Majora Carter, John Todd, and Others  Celebrate Opening of One of the Greenest Buildings in America

RHINEBECK, NY – More than 300 people gathered in Rhinebeck, New York Thursday for the grand opening of the award-winning Omega Center for Sustainable Living (OCSL), which is slated to be the first certified “Living Building” in America. The OCSL, a state-of-the art water reclamation facility and environmental education center, will clean Omega Institute’s wastewater, and provide sustainability education for students, professionals, policymakers, developers, and the 23,000 visitors who attend Omega’s programs every year.
“Omega should be commended for their visionary approach to creating what is slated to be the nation’s first certified ‘Living Building’ in the Hudson Valley,” said Congressman Scott Murphy (NY-20). “The OCSL’s ground-breaking technology signals Upstate New York’s leadership in both environmental sustainability, and clean-energy technology.”
“The OCSL is a dynamic, living and breathing demonstration of how interconnected we all are with the world around us,” said Skip Backus, chief executive officer at Omega. “Our goal is to help people reexamine how they relate to the world by showing them what’s possible in terms of environmental sustainability and green energy.  Omega is very proud to be at the forefront of this movement.”
The grand opening celebration included keynote remarks from Omega’s leadership and notable speakers, including Majora Carter, founder of Sustainable South Bronx and president of The Majora Carter Group; Dr. John Todd, founder of John Todd Ecological Design and designer of the Eco-Machine, a central component of the OCSL; and Tara Sullivan, executive director of the Hudson-Fulton-Champlain Quadricentennial Commission.
“Today Omega has established an historic contribution in sustainability and green energy, which they’ve brought to the region and to the world,” said Tara Sullivan, who presented Omega with a New York State Letter of Commendation from Governor Paterson, designating the OCSL a Quadricentennial Legacy Project, and commemorating the historic day.

“Sustainability means knowing that we should travel this world lightly, and that it isn’t ours to simply use or abuse,” said Majora Carter. “Today, as we think about developing a green economy, we can see the OCSL as an example of what’s possible when each of us takes the initiative and does what we can.”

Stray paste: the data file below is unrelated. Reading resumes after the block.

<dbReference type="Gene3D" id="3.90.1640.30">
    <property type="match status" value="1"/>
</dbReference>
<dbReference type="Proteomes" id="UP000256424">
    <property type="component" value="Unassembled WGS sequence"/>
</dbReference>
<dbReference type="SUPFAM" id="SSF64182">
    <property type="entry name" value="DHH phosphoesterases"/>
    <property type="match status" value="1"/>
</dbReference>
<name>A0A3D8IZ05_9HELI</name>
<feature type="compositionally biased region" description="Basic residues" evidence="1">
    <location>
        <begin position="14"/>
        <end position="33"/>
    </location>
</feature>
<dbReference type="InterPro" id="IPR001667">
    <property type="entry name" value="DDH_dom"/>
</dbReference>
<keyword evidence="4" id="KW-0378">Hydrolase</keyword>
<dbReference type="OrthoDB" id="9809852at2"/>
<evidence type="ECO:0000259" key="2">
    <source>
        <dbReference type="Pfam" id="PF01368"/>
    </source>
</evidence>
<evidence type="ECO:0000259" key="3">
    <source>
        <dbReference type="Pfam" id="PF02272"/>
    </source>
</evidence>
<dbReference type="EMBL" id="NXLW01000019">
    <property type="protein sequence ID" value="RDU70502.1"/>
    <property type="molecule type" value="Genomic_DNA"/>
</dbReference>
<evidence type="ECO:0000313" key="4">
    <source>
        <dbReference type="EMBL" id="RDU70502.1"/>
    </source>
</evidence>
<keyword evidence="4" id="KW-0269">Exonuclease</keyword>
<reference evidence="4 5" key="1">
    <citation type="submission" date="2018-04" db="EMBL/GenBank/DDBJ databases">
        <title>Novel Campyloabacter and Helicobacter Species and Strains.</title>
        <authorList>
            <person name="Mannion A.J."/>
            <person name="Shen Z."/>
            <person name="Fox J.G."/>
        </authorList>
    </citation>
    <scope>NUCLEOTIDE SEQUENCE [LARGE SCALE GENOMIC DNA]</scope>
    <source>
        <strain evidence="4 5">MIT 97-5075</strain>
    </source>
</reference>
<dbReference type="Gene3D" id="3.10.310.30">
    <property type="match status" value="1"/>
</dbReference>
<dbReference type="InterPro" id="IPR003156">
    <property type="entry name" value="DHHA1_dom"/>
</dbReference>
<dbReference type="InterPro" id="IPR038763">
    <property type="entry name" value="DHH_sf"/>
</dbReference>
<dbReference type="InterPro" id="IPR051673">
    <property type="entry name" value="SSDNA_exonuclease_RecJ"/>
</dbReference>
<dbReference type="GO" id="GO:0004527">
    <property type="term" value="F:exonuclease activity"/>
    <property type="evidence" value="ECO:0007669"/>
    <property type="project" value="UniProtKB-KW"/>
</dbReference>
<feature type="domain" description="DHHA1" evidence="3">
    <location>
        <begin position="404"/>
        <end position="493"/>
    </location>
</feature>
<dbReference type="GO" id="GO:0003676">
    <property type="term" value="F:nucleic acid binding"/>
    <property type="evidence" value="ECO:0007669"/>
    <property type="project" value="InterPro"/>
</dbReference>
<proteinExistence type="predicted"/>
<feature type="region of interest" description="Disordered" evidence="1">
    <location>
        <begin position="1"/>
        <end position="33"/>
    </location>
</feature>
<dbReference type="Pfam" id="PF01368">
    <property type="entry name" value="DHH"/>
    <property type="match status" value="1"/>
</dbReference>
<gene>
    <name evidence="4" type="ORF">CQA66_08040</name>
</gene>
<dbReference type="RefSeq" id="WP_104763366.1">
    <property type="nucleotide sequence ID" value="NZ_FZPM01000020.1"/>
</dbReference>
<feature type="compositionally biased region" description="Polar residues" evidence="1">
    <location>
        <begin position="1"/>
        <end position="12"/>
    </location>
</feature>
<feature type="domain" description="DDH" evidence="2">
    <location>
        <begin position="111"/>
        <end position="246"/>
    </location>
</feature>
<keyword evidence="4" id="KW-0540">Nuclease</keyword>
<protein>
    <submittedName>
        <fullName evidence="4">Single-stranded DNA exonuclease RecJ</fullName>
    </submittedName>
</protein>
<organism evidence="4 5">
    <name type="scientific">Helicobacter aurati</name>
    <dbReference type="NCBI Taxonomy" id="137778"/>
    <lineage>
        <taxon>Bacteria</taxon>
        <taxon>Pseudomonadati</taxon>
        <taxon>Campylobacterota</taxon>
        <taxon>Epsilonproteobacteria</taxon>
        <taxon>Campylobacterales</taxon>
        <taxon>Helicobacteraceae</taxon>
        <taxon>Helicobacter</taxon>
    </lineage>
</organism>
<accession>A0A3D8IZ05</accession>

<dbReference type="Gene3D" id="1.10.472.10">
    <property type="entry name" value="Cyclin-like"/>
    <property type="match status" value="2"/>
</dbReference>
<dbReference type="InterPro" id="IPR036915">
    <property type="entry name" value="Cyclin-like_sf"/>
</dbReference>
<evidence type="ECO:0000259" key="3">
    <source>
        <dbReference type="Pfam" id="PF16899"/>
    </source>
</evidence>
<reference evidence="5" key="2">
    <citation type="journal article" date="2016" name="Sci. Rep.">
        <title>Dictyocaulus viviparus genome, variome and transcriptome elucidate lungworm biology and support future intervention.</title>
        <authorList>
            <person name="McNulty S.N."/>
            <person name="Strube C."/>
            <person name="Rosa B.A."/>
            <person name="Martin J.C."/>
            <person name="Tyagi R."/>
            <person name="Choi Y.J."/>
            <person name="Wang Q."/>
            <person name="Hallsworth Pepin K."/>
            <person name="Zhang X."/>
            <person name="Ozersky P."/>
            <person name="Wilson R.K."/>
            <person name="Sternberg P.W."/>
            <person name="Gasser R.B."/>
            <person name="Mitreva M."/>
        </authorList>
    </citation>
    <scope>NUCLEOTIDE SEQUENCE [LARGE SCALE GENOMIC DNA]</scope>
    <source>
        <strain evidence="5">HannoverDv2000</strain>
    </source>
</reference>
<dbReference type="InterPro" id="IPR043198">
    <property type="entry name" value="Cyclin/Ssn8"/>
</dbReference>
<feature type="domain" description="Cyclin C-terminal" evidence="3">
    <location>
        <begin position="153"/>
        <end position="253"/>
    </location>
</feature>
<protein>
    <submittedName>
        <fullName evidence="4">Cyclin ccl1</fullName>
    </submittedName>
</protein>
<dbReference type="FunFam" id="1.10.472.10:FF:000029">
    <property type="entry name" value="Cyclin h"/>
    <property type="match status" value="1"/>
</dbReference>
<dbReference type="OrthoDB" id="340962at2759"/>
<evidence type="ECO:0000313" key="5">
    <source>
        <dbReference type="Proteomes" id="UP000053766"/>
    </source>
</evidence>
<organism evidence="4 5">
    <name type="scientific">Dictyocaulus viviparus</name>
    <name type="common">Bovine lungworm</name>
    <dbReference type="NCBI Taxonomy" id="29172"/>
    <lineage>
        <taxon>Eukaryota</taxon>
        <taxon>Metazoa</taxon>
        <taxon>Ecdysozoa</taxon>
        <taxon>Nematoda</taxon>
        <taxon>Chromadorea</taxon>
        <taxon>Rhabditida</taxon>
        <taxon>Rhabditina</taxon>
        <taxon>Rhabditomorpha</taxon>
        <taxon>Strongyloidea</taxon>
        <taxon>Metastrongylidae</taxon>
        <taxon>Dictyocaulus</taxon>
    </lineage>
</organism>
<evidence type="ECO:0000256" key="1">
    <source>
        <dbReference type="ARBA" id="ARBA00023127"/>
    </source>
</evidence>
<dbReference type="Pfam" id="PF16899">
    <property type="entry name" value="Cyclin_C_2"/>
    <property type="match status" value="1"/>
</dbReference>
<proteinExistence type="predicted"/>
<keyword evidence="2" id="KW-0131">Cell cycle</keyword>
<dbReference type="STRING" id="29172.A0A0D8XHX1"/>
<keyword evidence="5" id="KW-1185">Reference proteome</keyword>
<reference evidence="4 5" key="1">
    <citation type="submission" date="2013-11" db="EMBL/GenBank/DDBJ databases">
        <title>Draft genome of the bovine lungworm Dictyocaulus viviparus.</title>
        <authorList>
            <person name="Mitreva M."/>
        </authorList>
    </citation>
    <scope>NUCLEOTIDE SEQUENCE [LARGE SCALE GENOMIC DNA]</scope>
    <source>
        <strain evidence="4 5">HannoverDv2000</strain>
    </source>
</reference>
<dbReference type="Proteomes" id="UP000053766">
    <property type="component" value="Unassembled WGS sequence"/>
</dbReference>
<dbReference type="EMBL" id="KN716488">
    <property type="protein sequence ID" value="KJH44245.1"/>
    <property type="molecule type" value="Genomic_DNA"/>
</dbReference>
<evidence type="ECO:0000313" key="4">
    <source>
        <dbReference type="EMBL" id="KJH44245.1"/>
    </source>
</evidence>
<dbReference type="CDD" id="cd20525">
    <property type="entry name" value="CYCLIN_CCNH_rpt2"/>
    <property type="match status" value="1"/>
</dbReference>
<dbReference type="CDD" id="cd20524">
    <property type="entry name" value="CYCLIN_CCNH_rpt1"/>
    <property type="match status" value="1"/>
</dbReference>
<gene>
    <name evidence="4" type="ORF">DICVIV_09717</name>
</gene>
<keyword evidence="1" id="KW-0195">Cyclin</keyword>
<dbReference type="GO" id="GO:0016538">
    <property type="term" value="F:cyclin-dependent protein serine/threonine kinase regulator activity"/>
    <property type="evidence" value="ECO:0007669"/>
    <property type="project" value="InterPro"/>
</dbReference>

The project, five years in the making, is on target to achieve LEED Platinum certification, and has been widely recognized as a pioneer in the Living Building Challenge. The Living Building Challenge requires a building be informed by its eco-region’s characteristics; generate all of its own energy with renewable resources; capture and treat all of its water; and operate efficiently, and for maximum beauty.
The OCSL was designed by Kansas City based BNIM Architects, renowned for sustainable design. The OCSL supplies all of its own energy needs and its operation is carbon neutral. The self-sustaining building is heated and cooled using geothermal systems, and utilizes photovoltaic power. It will serve as the heart of Omega’s ongoing environmental initiatives and includes a greenhouse, an Eco-Machine, constructed wetlands, and a classroom that will be open year-round to the public.
The core of the center is a 4,500-square-foot greenhouse containing a water filtration system called the Eco-Machine designed by John Tood Ecological Design. This living system uses plants, bacteria, algae, snails, and fungi to recycle Omega’s wastewater (approximately 5 million gallons per year) into clean water that is used to restore the aquifer.
“The OCSL is truly a world in miniature—it is rewriting the rules for sustainability,” said John Todd, ecological designer and developer of the Eco Machine. “By working to meet the Living Building Challenge, the OCSL pushed the design envelope to allow this building to live in the sacred ecology that connects each of us to one another.”
For further information about the Omega Center for Sustainable Living, please visit
About Omega Institute for Holistic Studies
Founded in 1977, Omega Institute for Holistic Studies is the nation’s most trusted source for wellness and personal growth. As a nonprofit organization, Omega offers diverse and innovative educational experiences that inspire an integrated approach to personal and social change. Located on 195 acres in the beautiful Hudson Valley, Omega welcomes more than 23,000 people to its workshops, conferences, and retreats in Rhinebeck, New York and at exceptional locations around the world.